Scrappy laughed. "Oh yes. Surprised me too. I never would have thought that two million-Neopoint grey pet would be good for anything. Which just goes to show that however far I've traveled, I have a lot to learn. Say, I think we both have some free time. What do you say to a little walk in the forest?"

     "Um, sure." Ryddle got up, an idea suddenly flashing into his head. "Why not? The forest is really nice on a day like this."

     It was certainly a nice day. The sun shone brilliantly in the sky, promising life and happiness to all lucky enough to see it. Ryddle shivered, though, as he looked at the sky. Far away, so far north that he could barely make it out, there was a black thundercloud in the sky, like some blotch of unintended color in a painting. Could that really be Kass's Citadel?

     He tore his gaze away from the heavens. "By the way," he said cautiously, "there's something I wanted to show you. I think you might like to see it."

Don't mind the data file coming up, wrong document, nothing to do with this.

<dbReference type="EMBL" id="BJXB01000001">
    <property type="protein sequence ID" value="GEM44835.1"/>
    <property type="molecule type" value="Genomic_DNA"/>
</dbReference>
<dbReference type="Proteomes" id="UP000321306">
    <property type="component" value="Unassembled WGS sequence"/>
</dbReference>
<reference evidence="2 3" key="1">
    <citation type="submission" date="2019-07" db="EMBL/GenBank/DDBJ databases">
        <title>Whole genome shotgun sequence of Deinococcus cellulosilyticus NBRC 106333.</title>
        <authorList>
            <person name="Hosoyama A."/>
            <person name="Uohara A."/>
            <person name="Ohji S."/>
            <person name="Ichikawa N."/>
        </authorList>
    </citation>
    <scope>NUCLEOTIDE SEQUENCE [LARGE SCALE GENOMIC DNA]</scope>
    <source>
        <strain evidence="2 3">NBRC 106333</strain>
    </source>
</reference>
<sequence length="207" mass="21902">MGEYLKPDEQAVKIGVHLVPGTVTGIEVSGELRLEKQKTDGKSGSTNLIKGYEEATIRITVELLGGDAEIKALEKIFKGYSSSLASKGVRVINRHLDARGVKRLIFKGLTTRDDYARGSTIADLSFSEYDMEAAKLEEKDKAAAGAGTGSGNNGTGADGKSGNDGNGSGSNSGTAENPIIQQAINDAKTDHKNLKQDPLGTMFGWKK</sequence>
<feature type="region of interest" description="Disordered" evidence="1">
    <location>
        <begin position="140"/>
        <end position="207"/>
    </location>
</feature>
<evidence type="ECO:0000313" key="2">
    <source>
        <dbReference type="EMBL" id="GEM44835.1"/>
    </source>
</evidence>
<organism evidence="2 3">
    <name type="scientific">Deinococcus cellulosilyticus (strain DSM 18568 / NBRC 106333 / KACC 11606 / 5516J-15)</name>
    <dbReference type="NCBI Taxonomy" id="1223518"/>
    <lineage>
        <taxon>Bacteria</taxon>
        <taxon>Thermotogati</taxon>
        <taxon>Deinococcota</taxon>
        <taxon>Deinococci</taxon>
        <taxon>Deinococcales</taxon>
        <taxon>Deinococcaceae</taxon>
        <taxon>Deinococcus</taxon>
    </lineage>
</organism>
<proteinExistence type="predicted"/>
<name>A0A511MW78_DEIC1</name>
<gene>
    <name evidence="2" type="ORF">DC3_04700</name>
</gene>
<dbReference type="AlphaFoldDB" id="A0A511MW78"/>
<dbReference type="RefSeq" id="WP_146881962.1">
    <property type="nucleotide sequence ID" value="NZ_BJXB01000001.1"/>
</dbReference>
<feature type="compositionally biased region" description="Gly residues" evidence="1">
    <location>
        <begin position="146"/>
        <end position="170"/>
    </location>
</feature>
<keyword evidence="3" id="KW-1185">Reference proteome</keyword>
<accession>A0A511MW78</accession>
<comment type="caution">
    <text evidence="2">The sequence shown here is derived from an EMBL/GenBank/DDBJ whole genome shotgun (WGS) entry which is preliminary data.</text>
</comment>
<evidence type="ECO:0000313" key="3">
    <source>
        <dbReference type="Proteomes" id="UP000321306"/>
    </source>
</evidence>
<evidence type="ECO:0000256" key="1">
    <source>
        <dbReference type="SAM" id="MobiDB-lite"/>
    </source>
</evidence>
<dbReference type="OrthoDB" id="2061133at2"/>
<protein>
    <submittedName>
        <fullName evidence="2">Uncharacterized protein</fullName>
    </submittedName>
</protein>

Ryddle had suddenly recalled a vivid image, as brilliant as the sun, and for whatever reason it seemed now like a promise as dark as Kass's Citadel.

     "What?" asked Scrappy with casual curiosity.

     "Just something I found." Ryddle's reply was purposely evasive; he wasn't sure how he could describe the stone, even if it was still there. He started confidently off into the forest. Somehow he was sure he'd be able to pinpoint the place.

     They walked in silence for a time. Ryddle had never been particularly good at judging time, and he didn't know how close they might be to his intended destination. It had to be somewhere close…or could he have no idea where he was going? How ridiculous he was going to feel if he led Scrappy all this way for nothing. The silver Lupe seemed to radiate whatever Phantom did that made Ryddle eager to impress him. Or no - with Scrappy it was more of a desire to be his solid equal.